Why Torture Fails to Dehumanize
Is there something left of the human that can’t be dehumanized and what is this power to humanize or to dehumanize?
Judith Butler is a post-structuralist philosopher and queer theorist. She is most famous for her notion of gender performativity, but her work ranges from literary theory, modern philosophical fiction, feminist and sexuality studies, to 19th- and 20th-century European literature and philosophy, Kafka and loss, mourning and war.
She has received countless awards for her teaching and scholarship, including a Guggenheim fellowship, a Rockefeller fellowship, Yale's Brudner Prize, and an Andrew W. Mellon Foundation Distinguished Achievement Award.
Her books include "Gender Trouble: Feminism and the Subversion of Identity," "Bodies That Matter: On the Discursive Limits of Sex," "Undoing Gender," and "Frames of War: When Is Life Grievable?"
I think that we’re used to hearing that people are dehumanized by acts of torture and of course that is right and I would never dispute that, but I think we don’t always know what we mean when we say that someone or some group of people have been dehumanized or someone or some other group of people have been humanized.
Are these processes that exist on a kind of spectrum? Are some people partially humanized and others fully? Are some people gradually or partially dehumanized and others fully dehumanized and what does it mean that we still say that those people are dehumanized, that those humans are dehumanized? Is there something left of the human that can’t be dehumanized and what is this power to humanize or to dehumanize?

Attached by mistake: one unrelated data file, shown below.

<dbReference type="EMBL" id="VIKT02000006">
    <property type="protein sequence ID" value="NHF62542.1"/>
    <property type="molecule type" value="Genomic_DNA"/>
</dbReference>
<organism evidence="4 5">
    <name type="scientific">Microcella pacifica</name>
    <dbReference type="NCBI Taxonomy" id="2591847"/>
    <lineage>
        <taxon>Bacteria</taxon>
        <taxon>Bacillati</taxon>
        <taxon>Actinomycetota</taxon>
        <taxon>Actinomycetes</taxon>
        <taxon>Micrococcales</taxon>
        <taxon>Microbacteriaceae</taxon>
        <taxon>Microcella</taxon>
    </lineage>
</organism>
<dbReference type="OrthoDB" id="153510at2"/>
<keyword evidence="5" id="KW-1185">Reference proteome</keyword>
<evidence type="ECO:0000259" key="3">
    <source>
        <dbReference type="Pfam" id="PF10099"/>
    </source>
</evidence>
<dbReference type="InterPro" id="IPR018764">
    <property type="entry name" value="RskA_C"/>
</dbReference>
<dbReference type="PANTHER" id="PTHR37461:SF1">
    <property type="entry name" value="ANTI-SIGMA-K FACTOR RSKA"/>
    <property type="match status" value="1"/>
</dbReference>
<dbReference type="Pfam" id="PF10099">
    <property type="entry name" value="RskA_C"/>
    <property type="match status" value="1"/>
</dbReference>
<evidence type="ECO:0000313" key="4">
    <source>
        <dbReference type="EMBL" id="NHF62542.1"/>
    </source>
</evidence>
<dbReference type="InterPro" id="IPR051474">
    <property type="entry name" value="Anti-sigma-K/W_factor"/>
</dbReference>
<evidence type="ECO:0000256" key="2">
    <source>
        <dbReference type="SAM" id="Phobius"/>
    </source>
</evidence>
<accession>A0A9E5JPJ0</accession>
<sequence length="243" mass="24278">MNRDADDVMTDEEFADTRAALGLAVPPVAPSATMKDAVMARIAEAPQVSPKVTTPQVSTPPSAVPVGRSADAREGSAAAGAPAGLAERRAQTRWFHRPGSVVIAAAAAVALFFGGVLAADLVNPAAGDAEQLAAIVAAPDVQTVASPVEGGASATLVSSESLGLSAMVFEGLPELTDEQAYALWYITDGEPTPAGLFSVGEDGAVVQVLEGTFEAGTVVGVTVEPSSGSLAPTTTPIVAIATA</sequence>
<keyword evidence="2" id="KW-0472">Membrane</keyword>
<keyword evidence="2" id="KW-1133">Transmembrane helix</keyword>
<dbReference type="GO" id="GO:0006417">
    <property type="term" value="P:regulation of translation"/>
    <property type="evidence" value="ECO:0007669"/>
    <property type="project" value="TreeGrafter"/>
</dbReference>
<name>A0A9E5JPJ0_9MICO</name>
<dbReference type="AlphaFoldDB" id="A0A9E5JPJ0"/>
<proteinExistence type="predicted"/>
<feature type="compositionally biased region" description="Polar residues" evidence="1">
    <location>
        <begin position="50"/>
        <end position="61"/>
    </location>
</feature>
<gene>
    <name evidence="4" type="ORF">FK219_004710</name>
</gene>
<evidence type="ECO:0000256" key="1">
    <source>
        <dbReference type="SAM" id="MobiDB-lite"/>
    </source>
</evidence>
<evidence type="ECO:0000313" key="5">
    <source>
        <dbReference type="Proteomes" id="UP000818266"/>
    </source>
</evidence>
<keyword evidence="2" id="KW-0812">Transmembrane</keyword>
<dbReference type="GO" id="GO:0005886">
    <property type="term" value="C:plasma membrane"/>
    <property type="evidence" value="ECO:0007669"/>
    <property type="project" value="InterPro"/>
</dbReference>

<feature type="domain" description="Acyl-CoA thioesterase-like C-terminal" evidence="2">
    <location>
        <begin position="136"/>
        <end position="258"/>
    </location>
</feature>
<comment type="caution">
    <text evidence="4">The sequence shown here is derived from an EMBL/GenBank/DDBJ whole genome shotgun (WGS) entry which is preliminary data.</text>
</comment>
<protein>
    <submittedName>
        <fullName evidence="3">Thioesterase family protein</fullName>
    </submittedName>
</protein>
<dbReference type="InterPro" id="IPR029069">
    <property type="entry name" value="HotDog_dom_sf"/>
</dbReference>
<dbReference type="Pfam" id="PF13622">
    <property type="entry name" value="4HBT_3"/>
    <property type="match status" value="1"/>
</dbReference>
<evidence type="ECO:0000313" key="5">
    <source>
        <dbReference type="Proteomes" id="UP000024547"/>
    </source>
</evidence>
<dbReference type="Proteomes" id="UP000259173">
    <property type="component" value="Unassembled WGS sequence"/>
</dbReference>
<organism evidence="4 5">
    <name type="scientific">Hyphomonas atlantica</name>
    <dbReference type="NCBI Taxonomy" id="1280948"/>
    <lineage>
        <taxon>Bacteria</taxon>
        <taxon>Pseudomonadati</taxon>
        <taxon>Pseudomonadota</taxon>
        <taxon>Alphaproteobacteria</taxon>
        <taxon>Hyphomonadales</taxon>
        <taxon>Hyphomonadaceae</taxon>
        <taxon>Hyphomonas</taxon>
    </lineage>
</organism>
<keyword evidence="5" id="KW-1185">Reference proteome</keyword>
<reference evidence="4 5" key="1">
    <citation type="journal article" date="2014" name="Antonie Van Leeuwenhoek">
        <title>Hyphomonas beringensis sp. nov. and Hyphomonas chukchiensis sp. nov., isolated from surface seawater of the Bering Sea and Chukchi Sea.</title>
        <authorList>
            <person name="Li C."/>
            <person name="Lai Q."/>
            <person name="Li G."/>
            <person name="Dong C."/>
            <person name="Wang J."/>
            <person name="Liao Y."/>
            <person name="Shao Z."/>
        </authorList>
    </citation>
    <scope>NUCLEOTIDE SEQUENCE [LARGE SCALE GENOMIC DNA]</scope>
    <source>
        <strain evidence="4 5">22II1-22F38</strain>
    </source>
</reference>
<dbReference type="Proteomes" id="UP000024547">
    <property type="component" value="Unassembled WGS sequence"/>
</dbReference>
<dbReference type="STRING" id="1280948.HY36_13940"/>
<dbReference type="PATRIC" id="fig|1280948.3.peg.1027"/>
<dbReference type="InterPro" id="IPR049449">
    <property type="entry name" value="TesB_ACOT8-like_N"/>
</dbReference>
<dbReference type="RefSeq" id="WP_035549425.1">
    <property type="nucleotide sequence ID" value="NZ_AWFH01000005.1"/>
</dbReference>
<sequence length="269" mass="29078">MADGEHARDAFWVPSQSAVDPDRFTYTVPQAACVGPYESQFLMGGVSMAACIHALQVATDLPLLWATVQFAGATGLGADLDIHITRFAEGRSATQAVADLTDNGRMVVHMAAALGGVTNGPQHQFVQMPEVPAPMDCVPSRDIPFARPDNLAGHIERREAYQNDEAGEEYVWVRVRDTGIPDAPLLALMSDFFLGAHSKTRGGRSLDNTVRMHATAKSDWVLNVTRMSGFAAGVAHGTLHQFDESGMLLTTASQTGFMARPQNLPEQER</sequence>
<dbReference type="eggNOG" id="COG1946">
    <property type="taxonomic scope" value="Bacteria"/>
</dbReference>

I think these are complex questions and we have to consider that the human is a category that has changed historically and that not everyone who we might want to consider human has always conformed to the norms that govern who a human is, so we certainly have seen that in the case of slavery. We have certainly seen that in the case of indentured servitude. We’ve certainly seen that in explicit cases where people are deprived of the right to vote on the basis of their ethnicity or religion or deprived of citizenship on the basis of some particular attribute that they carry, but it seems to me that we have to realize that although torture dehumanizes clearly it’s also a way of trying to lay claim to who will be the human in the sense and who will not. So we could say that the category of the human is being brokered in the sense of torture.
The torturer wants a certain kind of power, even an absolute power, and if the tortured does not suffer the torturer is not going to be happy, is not going to be satisfied. In other words, there has to be suffering, but if there is suffering that means that whoever is being tortured is displaying some kind of human emotion, some kind of human response, so in that way dehumanization fails to completely achieve its end if its end is to deprive the other of all human attributes since the dehumanization that torture affects also requires a certain kind of human response.
So my point is simply that torture is a contradictory activity, that dehumanization does fail and even if torture kills the person we still have a person who has been killed and who can be openly mourned and if that person can be openly mourned there is a certain kind of quality of humanization that is attributed to that person. They are still constituted as a human life that is lost, so humanization takes place ex-post facto, we might say.